The "morenista intellectuals" intended to cut off all kinds of relationship with the representation of Ferdinand VII and use the Saavedrista militia as a war ram to tear down the Viceroyalty. We had to demolish Cisneros and install republican values without nuances. Consequently, for Moreno and his followers (disparagingly called "radicals") Rodriguez and Saavedra's conversations with the royalist administration were dangerously close to betrayal.
There are doubts about the factions that divided the First Board, but in the case of Rodriguez it is clear how internal fractures came to remove certain characters from positions of power.
Of course, there were innumerable indications of the recognition that citizens had towards Martín Rodríguez. However, such treatment took place only after the death of Moreno at sea in 1811 and the death of Manuel Belgrano, which occurred in 1820. It seems that the creator of the flag, soon removed him from the circles of Buenos Aires influence, asking for his presence in the northeastern provinces to help in the submission of Paraguay to the government of Buenos Aires.
Rodriguez, hero for some and villain for others, did not stand still. Showing dedication, fidelity and courage in the struggles that developed at the time in Entre Ríos, he was appointed Colonel.
Just then, there was a very unfortunate situation for the country's recent institutionality. Returned to Buenos Aires, Rodriguez took the wrong step. He participated in the Armed Uprising against the morenistas and joined Saavedra in the fight against what he himself called "the radical wicked." Therefore, it is easy to observe that the history of the free Argentines of Spain, endured already in 1811 (exactly on February 5) a Military Coup that claimed to defend the true republic. A chilling paradox.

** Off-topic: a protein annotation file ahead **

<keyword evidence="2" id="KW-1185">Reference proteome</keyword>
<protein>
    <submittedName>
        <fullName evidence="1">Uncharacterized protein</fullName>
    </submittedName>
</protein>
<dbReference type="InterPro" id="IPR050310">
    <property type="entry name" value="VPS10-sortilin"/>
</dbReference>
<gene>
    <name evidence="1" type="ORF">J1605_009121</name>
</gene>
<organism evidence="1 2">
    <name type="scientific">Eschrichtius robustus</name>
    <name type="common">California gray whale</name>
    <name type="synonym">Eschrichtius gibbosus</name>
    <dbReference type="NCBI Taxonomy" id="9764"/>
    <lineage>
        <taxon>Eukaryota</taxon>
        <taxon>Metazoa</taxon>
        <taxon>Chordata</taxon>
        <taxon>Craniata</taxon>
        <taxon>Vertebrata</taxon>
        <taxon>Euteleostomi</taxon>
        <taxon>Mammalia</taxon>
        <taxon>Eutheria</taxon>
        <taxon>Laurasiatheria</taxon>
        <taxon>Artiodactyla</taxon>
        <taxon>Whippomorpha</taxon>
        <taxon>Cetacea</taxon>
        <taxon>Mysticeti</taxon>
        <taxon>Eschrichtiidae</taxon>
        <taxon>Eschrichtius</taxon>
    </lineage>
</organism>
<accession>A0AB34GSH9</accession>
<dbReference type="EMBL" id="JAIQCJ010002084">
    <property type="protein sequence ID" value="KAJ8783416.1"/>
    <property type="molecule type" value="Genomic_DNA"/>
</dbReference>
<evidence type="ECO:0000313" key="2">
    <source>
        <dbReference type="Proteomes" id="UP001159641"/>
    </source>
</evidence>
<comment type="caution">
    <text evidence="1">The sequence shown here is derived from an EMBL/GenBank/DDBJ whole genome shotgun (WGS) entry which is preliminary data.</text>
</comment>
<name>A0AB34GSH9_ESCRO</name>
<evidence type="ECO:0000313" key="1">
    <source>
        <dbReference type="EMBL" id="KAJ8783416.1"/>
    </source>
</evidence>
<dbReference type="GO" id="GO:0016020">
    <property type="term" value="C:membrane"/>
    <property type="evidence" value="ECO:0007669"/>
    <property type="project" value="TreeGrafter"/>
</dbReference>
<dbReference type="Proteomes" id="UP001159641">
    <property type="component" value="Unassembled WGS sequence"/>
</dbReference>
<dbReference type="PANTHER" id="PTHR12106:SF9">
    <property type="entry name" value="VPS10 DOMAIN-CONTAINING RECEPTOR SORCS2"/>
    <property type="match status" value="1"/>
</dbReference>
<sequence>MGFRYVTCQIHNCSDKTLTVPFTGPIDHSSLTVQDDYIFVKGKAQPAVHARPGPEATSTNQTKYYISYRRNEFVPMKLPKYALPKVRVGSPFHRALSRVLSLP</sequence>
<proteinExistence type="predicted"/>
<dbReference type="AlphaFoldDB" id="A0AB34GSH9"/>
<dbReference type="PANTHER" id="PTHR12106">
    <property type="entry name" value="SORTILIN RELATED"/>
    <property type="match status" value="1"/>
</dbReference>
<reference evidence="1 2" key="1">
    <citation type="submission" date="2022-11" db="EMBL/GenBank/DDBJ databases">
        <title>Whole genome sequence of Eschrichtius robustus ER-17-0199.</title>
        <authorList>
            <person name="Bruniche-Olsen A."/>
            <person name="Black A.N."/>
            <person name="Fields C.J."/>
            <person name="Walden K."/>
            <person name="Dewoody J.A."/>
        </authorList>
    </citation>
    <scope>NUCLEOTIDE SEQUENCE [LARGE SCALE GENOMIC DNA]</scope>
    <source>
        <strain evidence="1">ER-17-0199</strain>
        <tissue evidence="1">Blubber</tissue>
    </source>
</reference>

It is also suggestive to propose how the figure of Cornelio Saavedra was gradually purified in the collective imaginary. While Rodriguez, on the other hand, ended up being overshadowed by historians stealing ten years of his life. Perhaps because of this disturbing game carried out by the scholarship of the 19th century, Luis Domínguez avoided including the colonel among the heroes of May. His image blurred and his intervention in that key week of 1810 was silenced in the basic training books. It silently adjusted to certain official records within the nation's historical archives.